Ptosis in Children
Ptosis is when the upper eyelid droops down. It's also called blepharoptosis. If the ptosis is severe, it may block vision. The main muscle that opens the eyelid is called the levator palpebralis. Another muscle that helps the eye open is called the superior tarsal muscle. If there is a problem with either of these muscles or their nerves, ptosis can result. Ptosis is not very common.
What causes ptosis?
A child may be born with ptosis. This is most often because of poor growth of the levator palpebralis muscle. Ptosis may also be caused by problems with the tendon attached to the superior tarsal muscle. It may be caused by problems with nerves, such as the third cranial nerve. Or it may be caused by a rare disorder. Some kinds of ptosis may run in families. If another family member has ptosis, you or your child may be more likely to have it.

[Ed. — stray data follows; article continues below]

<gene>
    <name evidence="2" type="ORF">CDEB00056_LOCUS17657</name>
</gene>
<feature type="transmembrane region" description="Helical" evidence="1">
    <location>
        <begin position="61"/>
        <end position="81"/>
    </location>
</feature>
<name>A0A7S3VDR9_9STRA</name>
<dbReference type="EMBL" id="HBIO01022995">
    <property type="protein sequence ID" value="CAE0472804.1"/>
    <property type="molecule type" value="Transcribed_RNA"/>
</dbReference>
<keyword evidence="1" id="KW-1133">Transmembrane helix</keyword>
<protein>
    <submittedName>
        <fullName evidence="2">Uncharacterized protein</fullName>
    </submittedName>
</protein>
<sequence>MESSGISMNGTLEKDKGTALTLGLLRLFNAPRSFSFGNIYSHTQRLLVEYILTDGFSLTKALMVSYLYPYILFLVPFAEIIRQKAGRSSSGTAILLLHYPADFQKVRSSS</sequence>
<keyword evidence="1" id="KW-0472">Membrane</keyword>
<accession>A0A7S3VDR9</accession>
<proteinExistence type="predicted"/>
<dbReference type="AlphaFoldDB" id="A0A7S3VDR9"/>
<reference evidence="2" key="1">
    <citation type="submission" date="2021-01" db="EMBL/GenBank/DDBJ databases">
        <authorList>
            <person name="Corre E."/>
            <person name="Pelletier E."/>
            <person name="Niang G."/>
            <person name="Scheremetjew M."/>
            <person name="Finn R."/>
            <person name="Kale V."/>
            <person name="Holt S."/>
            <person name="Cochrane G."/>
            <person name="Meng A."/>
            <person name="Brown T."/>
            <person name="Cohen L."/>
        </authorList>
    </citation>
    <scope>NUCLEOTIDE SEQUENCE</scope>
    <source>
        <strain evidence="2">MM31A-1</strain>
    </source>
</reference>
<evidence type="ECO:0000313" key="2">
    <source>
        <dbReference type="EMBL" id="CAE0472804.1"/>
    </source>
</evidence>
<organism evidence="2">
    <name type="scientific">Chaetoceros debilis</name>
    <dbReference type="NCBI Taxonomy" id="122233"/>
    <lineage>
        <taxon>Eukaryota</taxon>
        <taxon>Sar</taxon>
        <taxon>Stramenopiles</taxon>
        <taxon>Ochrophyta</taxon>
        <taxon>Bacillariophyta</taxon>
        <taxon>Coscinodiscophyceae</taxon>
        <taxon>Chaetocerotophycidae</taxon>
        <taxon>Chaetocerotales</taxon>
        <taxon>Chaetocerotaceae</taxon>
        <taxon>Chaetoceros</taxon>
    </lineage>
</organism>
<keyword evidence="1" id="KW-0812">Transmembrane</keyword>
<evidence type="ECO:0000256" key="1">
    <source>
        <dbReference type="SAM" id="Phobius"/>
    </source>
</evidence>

Diagnosis starts with a medical history and physical exam by an eye doctor (ophthalmologist). This will include a complete eye exam. Your child may have tests to help diagnose the cause. These may include imaging tests such as:
Treatment for ptosis
If your child has ptosis at birth, the eye doctor may choose to watch your child for vision problems. In some cases, ptosis gets better over time. If the ptosis doesn’t get better, your child may need surgery.
If your child’s ptosis is severe, the eye doctor may advise surgery right away especially if the eyelid is blocking your child’s vision. Severe ptosis may delay visual development in a child.
Your child may also need treatment for the other symptoms that can occur with ptosis. Your child may need to wear glasses to correct a common eyesight problem called astigmatism. If your child develops lazy eye (amblyopia), he or she may need to wear an eye patch over the normal eye.
Work with your child’s eye doctor to make sure the ptosis does not affect your child’s vision over time.